Curbing illicit financial flows key to reaching SDGs in Africa
NAIROBI — Curbing illicit financial flows out of Africa is a vital part of the domestic resource mobilization toward the Sustainable Development Goals, experts at the Pan African Conference on Illicit Financial Flows and Tax said last week in Nairobi.
The continent is estimated to be losing at least $50 billion through illicit financial outflows every year, according to the report of the High-Level Panel on Illicit Financial Flows from Africa established by the United Nations Economic Commission for Africa.
The Addis Ababa Action Agenda, which sets out a strategy to finance the SDGs, included commitments to combat tax evasion and illicit financial flows, or IFFs, through stronger regulation and international cooperation.
IFFs can result from numerous sources and for various reasons, from transnational crime to poor tax laws to corruption. The net effect is to remove resources from the continent, where they are outside the purview of local financial regulators. Funds flow offshore, including through deposits or securities, real estate, businesses, and other assets such as cars, art, and boats.
The majority of losses in Africa come from trade misinvoicing, which is a combination of tax, customs, and trade fraud, Logan Wort, executive secretary of the African Tax Administration Forum, said during a panel discussion. One example is transfer pricing, which is the undervaluing of imports and overvaluing of exports.
While there is broad acceptance of the problem, legal and administrative resources to tackle IFFs are in short supply. Experts at the conference recommended that African nations start by pushing for aggressive tax avoidance to be included in the international definition of IFF. Individual countries can also change laws to reduce tax avoidance and limit tax incentives, develop national strategies for the extractive sector, and scrutinize the flow of capital within government accounts.
Defining IFF and changing laws
There is no international consensus on how to define IFF, said Gamal Ibrahim, chief of the Finance and Private Sector Section at the United Nations Economic Commission for Africa. Among the contested issues is whether to include “aggressive tax avoidance” in the definition.
The United Nations Office on Drugs and Crime and the United Nations Conference on Trade and Development have been hesitant to include tax avoidance. Some other organizations don’t see tax avoidance as significant enough to include. A corporate lobbying campaign has also pushed against inclusion, said Alex Cobham, chief executive of the Tax Justice Network, in speech to the U.N. in May.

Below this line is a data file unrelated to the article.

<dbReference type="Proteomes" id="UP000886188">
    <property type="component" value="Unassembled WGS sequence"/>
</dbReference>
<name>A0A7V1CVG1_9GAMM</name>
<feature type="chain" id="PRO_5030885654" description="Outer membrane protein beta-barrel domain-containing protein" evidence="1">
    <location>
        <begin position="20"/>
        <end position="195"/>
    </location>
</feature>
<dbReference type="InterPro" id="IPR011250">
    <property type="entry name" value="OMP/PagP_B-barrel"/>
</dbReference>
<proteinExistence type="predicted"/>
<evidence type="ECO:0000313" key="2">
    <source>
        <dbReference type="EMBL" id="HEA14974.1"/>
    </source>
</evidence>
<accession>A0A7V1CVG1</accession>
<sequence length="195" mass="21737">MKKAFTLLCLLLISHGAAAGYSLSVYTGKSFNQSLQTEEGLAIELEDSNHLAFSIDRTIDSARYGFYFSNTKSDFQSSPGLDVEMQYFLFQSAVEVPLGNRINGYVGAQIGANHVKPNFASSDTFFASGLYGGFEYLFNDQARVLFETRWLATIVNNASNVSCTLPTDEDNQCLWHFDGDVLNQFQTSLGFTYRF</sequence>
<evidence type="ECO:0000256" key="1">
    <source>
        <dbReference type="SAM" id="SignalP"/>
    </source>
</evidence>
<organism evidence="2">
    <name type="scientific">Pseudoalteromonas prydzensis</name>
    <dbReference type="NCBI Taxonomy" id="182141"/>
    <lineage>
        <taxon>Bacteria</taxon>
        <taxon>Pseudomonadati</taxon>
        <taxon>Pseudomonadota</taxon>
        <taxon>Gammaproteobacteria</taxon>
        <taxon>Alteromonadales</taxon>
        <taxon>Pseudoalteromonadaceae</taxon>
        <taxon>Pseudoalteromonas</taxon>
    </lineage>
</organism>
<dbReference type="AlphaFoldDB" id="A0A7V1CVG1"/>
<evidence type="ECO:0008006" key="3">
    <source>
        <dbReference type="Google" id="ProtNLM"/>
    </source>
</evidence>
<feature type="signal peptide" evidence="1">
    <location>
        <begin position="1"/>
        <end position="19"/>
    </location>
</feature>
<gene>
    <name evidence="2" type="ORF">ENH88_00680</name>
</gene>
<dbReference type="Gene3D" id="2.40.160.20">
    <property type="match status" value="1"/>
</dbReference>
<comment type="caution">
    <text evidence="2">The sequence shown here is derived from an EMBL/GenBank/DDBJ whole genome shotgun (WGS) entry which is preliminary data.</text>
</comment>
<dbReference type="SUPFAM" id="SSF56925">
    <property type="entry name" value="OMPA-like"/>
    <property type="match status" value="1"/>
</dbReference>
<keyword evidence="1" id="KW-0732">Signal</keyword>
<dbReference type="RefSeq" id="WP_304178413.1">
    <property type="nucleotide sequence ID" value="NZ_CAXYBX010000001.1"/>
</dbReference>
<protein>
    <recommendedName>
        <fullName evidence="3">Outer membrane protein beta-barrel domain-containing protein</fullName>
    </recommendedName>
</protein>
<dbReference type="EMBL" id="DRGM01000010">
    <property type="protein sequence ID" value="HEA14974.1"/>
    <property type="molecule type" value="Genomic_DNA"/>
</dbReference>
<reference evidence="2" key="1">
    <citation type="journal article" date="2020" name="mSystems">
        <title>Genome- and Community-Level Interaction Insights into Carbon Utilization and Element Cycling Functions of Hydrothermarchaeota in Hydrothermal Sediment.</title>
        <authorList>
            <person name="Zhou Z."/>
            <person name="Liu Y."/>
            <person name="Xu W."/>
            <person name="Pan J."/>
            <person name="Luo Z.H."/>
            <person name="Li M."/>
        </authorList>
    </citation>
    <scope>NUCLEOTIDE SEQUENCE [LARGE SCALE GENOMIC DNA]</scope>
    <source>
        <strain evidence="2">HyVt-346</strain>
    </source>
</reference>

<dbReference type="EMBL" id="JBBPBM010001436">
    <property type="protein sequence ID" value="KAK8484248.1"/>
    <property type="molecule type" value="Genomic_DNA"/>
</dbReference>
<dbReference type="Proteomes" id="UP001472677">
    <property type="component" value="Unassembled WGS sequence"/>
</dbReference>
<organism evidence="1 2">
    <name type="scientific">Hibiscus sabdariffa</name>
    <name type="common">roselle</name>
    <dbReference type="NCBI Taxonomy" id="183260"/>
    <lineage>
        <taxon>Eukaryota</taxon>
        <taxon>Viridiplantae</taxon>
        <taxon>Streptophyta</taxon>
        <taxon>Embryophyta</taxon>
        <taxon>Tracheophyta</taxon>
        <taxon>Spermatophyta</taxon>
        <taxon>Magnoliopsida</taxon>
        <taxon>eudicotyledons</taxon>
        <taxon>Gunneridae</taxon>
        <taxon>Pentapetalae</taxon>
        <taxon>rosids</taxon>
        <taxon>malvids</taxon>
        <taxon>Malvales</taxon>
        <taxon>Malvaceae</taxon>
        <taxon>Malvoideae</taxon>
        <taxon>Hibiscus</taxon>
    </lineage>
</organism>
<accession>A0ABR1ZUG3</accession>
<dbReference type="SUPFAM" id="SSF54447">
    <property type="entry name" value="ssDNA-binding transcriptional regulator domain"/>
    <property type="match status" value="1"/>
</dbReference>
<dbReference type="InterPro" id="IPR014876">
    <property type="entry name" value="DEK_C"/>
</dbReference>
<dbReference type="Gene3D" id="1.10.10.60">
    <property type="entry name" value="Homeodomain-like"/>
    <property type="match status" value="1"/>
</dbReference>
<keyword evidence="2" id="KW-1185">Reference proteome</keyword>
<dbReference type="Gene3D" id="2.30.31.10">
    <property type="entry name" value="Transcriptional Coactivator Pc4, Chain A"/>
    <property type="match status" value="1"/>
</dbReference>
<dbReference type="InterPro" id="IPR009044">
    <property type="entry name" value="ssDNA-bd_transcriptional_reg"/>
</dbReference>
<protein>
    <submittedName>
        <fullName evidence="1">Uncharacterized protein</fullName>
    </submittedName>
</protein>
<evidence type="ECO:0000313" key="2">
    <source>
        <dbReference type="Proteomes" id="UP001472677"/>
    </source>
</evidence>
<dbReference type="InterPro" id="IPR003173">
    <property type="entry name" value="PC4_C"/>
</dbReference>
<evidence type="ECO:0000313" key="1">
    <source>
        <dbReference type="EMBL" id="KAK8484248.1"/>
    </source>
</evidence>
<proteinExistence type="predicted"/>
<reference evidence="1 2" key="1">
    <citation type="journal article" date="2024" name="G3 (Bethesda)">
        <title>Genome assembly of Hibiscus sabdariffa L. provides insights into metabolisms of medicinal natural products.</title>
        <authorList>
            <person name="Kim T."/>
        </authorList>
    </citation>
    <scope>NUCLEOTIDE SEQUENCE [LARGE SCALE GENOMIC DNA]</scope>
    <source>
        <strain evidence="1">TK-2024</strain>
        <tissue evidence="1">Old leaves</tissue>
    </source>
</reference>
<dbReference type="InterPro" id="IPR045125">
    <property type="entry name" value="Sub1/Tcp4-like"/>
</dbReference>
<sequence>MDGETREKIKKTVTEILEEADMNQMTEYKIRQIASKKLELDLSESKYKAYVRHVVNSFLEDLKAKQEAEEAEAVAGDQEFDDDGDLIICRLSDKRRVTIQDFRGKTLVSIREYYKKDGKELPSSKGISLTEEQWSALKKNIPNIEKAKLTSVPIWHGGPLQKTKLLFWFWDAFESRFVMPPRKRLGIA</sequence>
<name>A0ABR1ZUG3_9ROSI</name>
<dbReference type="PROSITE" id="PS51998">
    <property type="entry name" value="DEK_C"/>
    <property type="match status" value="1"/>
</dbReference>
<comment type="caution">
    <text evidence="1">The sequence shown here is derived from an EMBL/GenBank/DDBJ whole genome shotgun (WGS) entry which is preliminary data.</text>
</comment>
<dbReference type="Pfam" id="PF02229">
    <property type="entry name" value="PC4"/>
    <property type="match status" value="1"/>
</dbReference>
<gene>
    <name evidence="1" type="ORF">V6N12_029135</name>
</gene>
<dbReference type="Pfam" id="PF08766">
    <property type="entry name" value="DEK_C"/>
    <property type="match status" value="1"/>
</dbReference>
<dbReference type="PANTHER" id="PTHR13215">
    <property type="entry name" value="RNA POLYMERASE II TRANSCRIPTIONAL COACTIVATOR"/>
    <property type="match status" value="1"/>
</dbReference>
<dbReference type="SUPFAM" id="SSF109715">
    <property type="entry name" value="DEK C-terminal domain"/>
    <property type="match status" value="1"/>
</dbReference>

In addition to ensuring that an international definition includes tax avoidance, basic changes to domestic law can help countries regain some of the losses, said Wort. The African Tax Administration Forum provides guidance on how to draft legislation to target transfer pricing, for example. It provides governments tips on how to identify transfer pricing risks with intercompany financing and procurement services, among other transactions.
Tax incentives, used to lure in foreign investment or promote exports, are another source of outflows. Investors can incorrectly claim incentives or shift income to firms that qualify for lower taxes, according to the African Tax Administration Forum.
Tax incentives have a high fiscal cost and reduce resources for public spending on development, without providing a boon to investment, said Ibrahim. A 2013 World Bank survey of investors found that over 90 percent of investors in Burundi, Tanzania, Rwanda, and Uganda would have invested even if they hadn’t received fiscal or tax incentives.
Reforming the extractive sector
Extractive industries account for a significant portion of IFFs on the continent. The multi-stage value chain of a commodity offers ample opportunities for aggressive tax avoidance, said Kojo Busia, senior mineral sector governance advisor at UNECA.
For instance, during the exploration phase of mining, smaller companies that survey resources might flip their assets to larger companies that will invest in the actual extraction, but that sale of exploration rights to the larger companies often goes without taxation, said Busia.
In another scenario, mining companies might say that the skills or standards in a host country don’t meet their needs, so they have to import inputs, rather than sourcing locally. The duties that should be paid on these imports are often tax-free, he said.
Experts urged countries to consider drafting robust national strategies that include a framework for how extractive industries operate.
Combatting IFFs is a governance issues, said Aida Opoku-Mensah, senior advisor to the executive secretary on SDGs and Special Initiatives at the UNECA. She urged African nations to more assertively confront the systems that allow multinational entities to funnel funds away from the continent.
“Are we demanding of ourselves the same standards of the companies that siphon of the resources?” she asked the conference audience.
Few policymakers are fully engaged in this conversation, said Ifueko Omoigui-Okauru, commissioner of the Independent Commission for the Reform of International Corporate Taxation. Building their interest could take time, which is why she recommends targeting the next generation of policymakers through educational curriculum in schools at early ages that includes discussing good tax policies, so that these values can be engrained into national values.